The UPS guy commented on how great the cookies smelled, so I offered him one. He totally wanted it, but he checked his watch and said he didn’t have time.

I don’t know what that meant. When I say, “Do you want one?” do you take that to mean “Please come in, sit down and have a leisurely chew?”

So instead, I ran back to the kitchen, grabbed two from the cooling rack and handed them to him through the door, with a “Merry Christmas” and a smile. He took a bite and groaned with pleasure as he walked away.

UPS guy was kinda hot, by the way. And so I fleetingly wondered what Brown can do for me as I walked back to tend my oven.

And now I’m sitting. Sitting and enjoying. And thinking. I have one more day off before it’s back to the usual grindstone, working through Christmas and all. I still have some Christmas gifts to buy, and I have cookie trays to assemble and deliver. And I have a few more movies to watch in order to complete my holiday traditions.

But that to-do list makes me smile. I’m glad I find so much pleasure in the things that lead up to Christmas, since I so often have to work on the holiday and miss that one day’s shining moments. More and more, it’s about the lead-up, for me.

Merry Lead-Up, all.


There is a danger in having nearly unfiltered internet service at work. Namely, it allows me to creep on Jack and then have a torrent of self-aware recognitions that lead to a steady stream of tears down my face on my hour-long drive home, culminating in pouring myself a martini even though I’d put the wine in the fridge to chill down a bit.

As all of us who are on Facebook know, Facebook is going to destroy everything. Like, for example, relationships. Because it lets one person look up another person’s goings-on without them necessarily knowing, to the extent that their settings allow. And when that throws up a roadblock, it allows us to see their friends, and then work backward.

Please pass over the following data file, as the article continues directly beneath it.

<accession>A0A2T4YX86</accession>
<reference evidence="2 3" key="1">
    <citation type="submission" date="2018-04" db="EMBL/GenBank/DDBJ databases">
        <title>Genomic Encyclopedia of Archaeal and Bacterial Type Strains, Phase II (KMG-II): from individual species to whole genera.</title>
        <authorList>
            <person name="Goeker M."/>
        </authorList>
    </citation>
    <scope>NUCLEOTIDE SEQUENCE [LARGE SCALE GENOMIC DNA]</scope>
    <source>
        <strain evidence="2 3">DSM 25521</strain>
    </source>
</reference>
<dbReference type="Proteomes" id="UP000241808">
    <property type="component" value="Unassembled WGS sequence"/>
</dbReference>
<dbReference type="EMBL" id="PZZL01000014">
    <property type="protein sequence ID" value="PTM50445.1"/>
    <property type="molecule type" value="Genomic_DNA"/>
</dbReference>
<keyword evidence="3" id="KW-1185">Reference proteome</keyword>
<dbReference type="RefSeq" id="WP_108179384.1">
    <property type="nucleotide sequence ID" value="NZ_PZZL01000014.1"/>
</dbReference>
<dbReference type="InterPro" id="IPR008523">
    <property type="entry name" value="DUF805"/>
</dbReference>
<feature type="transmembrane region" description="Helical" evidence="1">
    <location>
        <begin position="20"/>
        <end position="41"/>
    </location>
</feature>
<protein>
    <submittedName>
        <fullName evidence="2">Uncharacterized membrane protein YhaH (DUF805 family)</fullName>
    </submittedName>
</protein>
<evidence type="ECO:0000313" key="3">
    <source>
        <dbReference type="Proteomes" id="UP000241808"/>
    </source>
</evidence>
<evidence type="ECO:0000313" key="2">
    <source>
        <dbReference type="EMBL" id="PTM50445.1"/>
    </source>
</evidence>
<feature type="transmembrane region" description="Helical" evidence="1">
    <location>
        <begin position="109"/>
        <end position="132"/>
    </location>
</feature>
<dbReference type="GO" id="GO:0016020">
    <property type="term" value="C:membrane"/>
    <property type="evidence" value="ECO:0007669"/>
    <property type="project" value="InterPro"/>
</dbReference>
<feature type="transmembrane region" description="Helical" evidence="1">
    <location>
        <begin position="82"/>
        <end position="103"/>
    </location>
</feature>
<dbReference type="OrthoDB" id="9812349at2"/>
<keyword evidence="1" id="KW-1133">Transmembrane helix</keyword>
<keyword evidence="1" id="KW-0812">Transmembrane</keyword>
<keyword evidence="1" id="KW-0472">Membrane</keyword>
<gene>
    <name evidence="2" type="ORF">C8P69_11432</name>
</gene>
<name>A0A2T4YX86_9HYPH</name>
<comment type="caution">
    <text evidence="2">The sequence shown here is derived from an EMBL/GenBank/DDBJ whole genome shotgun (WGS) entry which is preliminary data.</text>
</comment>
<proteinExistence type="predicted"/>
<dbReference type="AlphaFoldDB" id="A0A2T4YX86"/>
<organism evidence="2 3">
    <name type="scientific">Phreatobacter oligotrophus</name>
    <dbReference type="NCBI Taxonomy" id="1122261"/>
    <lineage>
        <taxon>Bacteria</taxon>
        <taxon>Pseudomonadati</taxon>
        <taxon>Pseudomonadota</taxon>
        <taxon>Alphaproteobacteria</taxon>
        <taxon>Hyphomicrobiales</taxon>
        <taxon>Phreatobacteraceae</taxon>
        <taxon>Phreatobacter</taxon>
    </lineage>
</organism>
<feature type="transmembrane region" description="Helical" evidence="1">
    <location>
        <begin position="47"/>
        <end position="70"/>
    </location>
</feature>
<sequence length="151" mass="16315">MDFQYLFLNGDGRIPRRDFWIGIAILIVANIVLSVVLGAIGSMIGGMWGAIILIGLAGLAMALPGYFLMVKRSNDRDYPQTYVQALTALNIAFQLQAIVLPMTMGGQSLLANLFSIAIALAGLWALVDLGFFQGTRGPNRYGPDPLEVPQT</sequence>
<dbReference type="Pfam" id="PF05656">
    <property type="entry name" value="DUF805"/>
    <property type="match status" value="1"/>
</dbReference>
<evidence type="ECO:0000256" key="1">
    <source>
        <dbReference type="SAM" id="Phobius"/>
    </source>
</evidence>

It’s basically sanctioned psychosis.

And so I found myself on Facebook, looking at Jack’s page even though I have hidden him from my news feed so I’m not tortured by the rare but consistent posts referencing runs and marathons and Gwyneth. And he hadn’t had anything interesting to say since Thanksgiving when he posted a generic good wish. That was hours after he had texted me one on Wednesday (the day before the holiday, of course – because he does that – he acknowledges significant dates the day before, so as  not to give one the impression that he’s thinking of one on the actual significant date). I had ignored it – the first time he had communicated in two and a half months, and I was not in the least bit interested in engaging, because if there is to be communication between us, it had better be in an actual voice-to-voice or face-to-face manner. None of this cowardly electronic shit. Sack up, asshole.

So anyway.

He hadn’t had anything interesting to say, but apparently he’d attended a party last Saturday.

I clicked.

Gwyneth’s party.

There’s her address.

Holy f&*k. It’s not even a block away from a house I looked at.

That. Would. Have.


Aside from wondering whether she rents or owns, and, if she owns, whether that makes her better than me since she’s also eight years younger and I just bought my house…. aside from that, you know what this means.  It means I googled the public property records looking for evidence of whether she owns the house. (I told you. Internet = sanctioned psychosis.) It means that I (not really) narrowly averted living less than a block from the woman who had essentially stolen my man. (No. To whom my man, who was not really my man, had gone, of his own inexplicable volition.) It also means I know her address. It’s like two miles from me. Which means I could, theoretically, cruise by some late night/early morning and see if his car is there, thereby confirming the nature of their “undefined” relationship.

Or not. If his car wasn’t there.  Thereby perpetuating my hell.

Ugh… I am entirely too old for this shit.

If you haven’t been single since your early twenties, you are probably totally alarmed right now by the thoughts that have already been posted here. Because seemingly, people who marry by their mid-20s never think crazy shit like this. They never had to.